Would you show up for a first date with a ring, a proposal for marriage, and your parents in tow? Of course not. But that’s what a lot of climate activists and communication professionals do by mistake.
I was talking to the director of a Minnesota climate organization the other day. He was bemoaning the fact that he couldn’t afford to hire a couple of people critical to achieving his mission. I asked him what he was going to do about it, and he indicated that he was preparing “yet another” fund-raising email to send out to his list of 8000 members.
We want more volunteers, more donors, and more members or friends taking action. So it’s very natural to simply want to add more volume to the top of our funnel. Send more emails or make more calls. The concept of a funnel is used by organizations to measure where people are toward the action we want. The intuitive idea is that the more people, friends, donors or prospects we put in the top of our funnel, the more gravity will allow them to flow out the bottom of the funnel… the more participation we will get; the more donors and so on. It seems to make sense. Except it is entirely wrong!
Regardless of what we want to achieve, the idea that simply putting more in the top of the funnel is hurting our communications. I asked the director I was talking to one question to change his perspective.
Would you rather have 1000 followers who care mildly about your cause, or 50 who are passionate? (Or similarly, would you rather have 8000 people that may or may not open your email/text or social media asking for money, or 50 that you can count on? Or would you rather have 100 new volunteers for your organization that eventually drop out after a couple of months, or 10 that become passionate contributors?)
The idea of flooding the top of the funnel is called scale-jacking. It’s often used to justify the effort. But it’s not efforts that move organizations forward, its actions and results. So the question becomes, how can we get quality results from our communications?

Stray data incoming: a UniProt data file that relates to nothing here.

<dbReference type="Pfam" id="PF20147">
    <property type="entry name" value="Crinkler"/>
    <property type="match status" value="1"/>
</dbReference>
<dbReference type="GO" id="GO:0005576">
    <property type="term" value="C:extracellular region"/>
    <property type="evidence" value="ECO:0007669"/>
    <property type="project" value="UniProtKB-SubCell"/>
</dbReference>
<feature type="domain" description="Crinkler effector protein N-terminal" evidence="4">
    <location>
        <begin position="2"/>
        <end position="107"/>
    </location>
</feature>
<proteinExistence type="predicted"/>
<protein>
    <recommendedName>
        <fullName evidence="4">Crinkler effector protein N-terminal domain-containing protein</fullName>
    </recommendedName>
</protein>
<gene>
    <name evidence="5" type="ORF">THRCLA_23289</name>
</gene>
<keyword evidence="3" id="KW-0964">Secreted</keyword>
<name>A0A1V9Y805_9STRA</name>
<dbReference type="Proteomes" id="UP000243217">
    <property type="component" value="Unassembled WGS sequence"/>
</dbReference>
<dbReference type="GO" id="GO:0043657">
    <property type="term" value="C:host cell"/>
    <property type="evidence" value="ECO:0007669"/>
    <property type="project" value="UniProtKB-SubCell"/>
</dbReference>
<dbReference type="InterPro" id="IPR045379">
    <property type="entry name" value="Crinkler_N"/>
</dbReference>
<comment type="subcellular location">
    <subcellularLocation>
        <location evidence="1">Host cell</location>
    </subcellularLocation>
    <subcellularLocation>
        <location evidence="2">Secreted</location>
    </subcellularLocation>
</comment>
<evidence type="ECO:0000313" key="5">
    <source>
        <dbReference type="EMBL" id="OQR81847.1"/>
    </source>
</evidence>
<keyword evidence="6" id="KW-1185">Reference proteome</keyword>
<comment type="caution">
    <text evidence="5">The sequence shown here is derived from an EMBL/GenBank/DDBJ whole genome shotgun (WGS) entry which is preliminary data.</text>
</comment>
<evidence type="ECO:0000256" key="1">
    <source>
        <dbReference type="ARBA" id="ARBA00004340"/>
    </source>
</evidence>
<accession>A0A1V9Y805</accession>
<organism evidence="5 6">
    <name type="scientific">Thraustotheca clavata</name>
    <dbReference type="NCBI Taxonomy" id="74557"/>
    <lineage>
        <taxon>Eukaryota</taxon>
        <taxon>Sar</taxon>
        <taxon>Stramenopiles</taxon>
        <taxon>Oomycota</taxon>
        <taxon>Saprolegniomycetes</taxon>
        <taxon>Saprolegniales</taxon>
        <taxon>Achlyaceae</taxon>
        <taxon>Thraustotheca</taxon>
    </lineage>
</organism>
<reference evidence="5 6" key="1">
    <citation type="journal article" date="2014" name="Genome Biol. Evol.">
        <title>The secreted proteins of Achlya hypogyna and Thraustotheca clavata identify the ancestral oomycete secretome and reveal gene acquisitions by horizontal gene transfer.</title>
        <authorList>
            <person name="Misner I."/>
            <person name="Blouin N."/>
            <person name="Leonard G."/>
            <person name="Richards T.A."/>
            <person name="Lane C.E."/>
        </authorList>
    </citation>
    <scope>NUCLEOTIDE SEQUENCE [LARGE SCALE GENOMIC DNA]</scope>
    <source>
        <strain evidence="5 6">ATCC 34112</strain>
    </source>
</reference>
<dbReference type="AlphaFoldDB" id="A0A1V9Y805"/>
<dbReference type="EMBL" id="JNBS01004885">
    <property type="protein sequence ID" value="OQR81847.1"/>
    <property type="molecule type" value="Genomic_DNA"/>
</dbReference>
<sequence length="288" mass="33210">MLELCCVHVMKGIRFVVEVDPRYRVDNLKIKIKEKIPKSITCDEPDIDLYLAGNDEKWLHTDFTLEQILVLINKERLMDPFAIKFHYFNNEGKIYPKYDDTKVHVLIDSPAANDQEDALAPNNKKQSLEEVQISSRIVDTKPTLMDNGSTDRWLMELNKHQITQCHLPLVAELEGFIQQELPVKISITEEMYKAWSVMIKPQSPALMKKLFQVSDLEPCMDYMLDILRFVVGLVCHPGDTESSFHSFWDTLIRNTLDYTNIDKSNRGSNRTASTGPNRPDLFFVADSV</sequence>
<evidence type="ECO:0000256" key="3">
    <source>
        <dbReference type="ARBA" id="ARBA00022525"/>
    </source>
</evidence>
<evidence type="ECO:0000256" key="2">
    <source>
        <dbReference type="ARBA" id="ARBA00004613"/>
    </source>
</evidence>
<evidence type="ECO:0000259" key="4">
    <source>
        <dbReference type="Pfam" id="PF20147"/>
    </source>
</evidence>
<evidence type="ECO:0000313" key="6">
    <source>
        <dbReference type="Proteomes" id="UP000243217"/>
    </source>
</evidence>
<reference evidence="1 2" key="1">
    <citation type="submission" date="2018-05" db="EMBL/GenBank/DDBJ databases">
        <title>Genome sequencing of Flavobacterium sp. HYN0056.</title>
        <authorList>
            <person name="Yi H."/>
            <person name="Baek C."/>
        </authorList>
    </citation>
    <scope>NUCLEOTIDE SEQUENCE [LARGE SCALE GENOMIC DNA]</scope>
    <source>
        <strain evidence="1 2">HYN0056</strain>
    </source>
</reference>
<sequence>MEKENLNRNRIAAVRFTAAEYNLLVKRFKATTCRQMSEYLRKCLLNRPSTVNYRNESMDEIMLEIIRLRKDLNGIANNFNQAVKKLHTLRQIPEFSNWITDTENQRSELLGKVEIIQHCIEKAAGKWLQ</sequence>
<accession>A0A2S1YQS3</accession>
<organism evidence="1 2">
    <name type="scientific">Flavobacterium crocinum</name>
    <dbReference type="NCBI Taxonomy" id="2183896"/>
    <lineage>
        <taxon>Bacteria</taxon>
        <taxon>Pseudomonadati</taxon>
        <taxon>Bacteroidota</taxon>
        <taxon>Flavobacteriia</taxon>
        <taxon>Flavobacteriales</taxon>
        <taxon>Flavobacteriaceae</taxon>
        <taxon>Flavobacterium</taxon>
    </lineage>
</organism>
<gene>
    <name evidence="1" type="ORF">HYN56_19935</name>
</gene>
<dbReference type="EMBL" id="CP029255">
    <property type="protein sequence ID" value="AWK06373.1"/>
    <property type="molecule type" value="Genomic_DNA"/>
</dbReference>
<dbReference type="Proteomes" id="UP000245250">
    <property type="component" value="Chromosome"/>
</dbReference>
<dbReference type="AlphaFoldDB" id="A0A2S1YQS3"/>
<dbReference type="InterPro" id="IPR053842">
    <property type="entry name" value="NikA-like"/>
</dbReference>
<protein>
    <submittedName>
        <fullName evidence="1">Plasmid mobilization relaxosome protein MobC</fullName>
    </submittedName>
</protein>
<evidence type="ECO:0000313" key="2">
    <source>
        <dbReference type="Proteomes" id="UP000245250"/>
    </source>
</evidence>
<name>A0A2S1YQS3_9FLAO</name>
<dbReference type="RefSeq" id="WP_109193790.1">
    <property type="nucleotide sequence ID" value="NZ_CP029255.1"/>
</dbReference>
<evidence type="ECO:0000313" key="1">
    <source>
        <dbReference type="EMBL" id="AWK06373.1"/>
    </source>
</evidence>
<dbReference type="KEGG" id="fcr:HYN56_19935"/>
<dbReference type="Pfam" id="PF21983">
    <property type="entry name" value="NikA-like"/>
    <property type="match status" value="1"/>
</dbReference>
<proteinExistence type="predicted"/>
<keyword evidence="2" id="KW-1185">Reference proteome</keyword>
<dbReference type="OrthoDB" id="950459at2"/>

It might be exciting to show up with a proposal for marriage on a first date. It might feel like action. But it is unlikely to get the results your organization really wants. Instead, developing a relationship is often a matter of small steps. So let’s think about how this applies to volunteers, fundraising, and followers. The answer is simple and when you see it, you will think you’ve known this all your life.
It’s to simply turn your funnel upside down. What? Yes, turn your funnel upside down. A concept devloped by Dr. Flint McGlaughlin[i] at MECLABS Institute.
By turning your funnel upside down, you begin to think about what will move people through a series of stages to come out the top. Our task isn’t to find more lukewarm volunteers, it’s to draw, attract and build trust at each step to get people to move to the next stage until they emerge from the top to help with the result we want. It requires us to ask the basic question, what will move people to take the next step. When we don’t do this, those individuals fall out of our funnel.
It’s like the capillary action a trees uses to move life-giving water and nutrients from the ground up into its leaves. Rain can fall on the ground, but if there is no capillary action, the tree will die. More rain from the sky doesn’t help if there is no way to carry the rain to where it is needed.